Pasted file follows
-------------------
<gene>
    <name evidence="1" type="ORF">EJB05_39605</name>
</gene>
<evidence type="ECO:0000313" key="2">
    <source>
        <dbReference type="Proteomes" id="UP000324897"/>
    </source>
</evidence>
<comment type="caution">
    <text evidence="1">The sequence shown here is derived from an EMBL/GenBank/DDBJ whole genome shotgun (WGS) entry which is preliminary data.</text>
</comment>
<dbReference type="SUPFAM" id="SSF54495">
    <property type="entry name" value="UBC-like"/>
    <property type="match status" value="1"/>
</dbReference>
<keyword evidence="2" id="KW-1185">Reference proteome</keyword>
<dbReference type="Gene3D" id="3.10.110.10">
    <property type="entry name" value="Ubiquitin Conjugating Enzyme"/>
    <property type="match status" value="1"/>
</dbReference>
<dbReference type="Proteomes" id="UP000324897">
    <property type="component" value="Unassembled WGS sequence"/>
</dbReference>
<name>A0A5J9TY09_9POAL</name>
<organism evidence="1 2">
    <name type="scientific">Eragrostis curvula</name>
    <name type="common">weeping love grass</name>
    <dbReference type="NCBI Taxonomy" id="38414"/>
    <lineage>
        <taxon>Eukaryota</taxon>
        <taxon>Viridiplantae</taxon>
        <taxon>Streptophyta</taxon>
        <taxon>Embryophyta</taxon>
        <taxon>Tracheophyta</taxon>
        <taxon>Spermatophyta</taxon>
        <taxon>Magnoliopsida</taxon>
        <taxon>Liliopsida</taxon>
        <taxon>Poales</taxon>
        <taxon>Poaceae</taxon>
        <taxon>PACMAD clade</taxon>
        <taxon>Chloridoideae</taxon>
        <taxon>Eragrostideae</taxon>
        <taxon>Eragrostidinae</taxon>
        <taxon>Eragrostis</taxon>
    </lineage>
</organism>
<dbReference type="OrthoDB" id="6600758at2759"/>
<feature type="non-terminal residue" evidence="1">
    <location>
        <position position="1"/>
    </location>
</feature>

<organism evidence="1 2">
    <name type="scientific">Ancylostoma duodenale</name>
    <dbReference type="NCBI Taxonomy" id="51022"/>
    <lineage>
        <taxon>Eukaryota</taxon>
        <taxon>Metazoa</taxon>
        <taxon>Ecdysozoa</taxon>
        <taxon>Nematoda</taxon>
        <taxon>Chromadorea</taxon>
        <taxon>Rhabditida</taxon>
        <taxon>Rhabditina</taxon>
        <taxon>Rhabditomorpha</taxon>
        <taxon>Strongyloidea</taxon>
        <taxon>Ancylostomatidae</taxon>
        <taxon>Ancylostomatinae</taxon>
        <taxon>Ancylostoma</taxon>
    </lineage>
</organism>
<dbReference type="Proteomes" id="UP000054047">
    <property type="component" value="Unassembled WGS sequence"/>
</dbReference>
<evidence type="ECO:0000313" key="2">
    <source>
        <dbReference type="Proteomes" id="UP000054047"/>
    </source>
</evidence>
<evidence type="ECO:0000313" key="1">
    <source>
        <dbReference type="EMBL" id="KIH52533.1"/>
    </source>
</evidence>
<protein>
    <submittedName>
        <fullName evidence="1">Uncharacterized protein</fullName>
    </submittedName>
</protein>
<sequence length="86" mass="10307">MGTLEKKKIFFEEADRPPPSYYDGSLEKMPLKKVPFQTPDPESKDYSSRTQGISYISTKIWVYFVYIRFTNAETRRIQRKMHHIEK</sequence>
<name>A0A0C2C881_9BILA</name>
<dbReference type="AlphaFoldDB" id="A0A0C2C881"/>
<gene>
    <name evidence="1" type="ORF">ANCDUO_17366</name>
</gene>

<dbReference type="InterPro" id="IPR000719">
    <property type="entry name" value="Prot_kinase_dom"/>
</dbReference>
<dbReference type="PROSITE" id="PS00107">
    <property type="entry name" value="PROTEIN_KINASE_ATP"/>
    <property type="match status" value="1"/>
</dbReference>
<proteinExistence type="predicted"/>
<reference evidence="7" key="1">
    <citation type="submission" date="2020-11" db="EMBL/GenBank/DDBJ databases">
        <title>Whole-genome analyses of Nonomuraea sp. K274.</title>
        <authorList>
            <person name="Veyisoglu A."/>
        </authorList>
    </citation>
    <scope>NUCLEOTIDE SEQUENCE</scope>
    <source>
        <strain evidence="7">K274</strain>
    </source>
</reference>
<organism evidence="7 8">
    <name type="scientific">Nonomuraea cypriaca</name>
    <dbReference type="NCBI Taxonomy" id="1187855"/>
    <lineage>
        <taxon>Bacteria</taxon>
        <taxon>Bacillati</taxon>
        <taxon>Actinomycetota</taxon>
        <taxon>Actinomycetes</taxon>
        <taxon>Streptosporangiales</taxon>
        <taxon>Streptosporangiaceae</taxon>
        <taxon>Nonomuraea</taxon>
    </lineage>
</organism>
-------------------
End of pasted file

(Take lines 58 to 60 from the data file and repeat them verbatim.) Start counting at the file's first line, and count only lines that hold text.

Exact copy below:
        <taxon>Metazoa</taxon>
        <taxon>Ecdysozoa</taxon>
        <taxon>Nematoda</taxon>